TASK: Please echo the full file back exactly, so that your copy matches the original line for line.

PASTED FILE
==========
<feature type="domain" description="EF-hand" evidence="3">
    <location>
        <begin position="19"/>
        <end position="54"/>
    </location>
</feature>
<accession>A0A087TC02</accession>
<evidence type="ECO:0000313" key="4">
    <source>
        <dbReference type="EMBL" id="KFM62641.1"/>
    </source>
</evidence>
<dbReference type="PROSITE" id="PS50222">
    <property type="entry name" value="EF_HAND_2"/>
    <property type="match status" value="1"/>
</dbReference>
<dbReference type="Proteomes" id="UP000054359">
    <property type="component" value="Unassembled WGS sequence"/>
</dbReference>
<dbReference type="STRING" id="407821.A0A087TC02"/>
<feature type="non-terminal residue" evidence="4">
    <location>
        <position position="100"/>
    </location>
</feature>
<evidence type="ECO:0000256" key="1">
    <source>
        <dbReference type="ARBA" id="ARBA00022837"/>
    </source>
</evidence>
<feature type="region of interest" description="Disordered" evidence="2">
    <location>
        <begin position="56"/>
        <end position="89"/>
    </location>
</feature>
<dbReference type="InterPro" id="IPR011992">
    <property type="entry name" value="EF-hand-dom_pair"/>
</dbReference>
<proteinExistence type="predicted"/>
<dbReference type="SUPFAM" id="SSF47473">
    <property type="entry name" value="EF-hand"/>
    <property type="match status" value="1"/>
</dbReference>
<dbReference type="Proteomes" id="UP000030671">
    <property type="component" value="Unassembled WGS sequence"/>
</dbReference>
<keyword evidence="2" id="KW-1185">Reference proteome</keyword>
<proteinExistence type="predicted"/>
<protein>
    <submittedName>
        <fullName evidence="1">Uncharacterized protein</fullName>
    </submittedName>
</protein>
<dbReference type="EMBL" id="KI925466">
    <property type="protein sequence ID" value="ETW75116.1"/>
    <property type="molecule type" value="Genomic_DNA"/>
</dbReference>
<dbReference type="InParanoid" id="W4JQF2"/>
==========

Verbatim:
<feature type="domain" description="EF-hand" evidence="3">
    <location>
        <begin position="19"/>
        <end position="54"/>
    </location>
</feature>
<accession>A0A087TC02</accession>
<evidence type="ECO:0000313" key="4">
    <source>
        <dbReference type="EMBL" id="KFM62641.1"/>
    </source>
</evidence>
<dbReference type="PROSITE" id="PS50222">
    <property type="entry name" value="EF_HAND_2"/>
    <property type="match status" value="1"/>
</dbReference>
<dbReference type="Proteomes" id="UP000054359">
    <property type="component" value="Unassembled WGS sequence"/>
</dbReference>
<dbReference type="STRING" id="407821.A0A087TC02"/>
<feature type="non-terminal residue" evidence="4">
    <location>
        <position position="100"/>
    </location>
</feature>
<evidence type="ECO:0000256" key="1">
    <source>
        <dbReference type="ARBA" id="ARBA00022837"/>
    </source>
</evidence>
<feature type="region of interest" description="Disordered" evidence="2">
    <location>
        <begin position="56"/>
        <end position="89"/>
    </location>
</feature>
<dbReference type="InterPro" id="IPR011992">
    <property type="entry name" value="EF-hand-dom_pair"/>
</dbReference>
<proteinExistence type="predicted"/>
<dbReference type="SUPFAM" id="SSF47473">
    <property type="entry name" value="EF-hand"/>
    <property type="match status" value="1"/>
</dbReference>
<dbReference type="Proteomes" id="UP000030671">
    <property type="component" value="Unassembled WGS sequence"/>
</dbReference>
<keyword evidence="2" id="KW-1185">Reference proteome</keyword>
<proteinExistence type="predicted"/>
<protein>
    <submittedName>
        <fullName evidence="1">Uncharacterized protein</fullName>
    </submittedName>
</protein>
<dbReference type="EMBL" id="KI925466">
    <property type="protein sequence ID" value="ETW75116.1"/>
    <property type="molecule type" value="Genomic_DNA"/>
</dbReference>
<dbReference type="InParanoid" id="W4JQF2"/>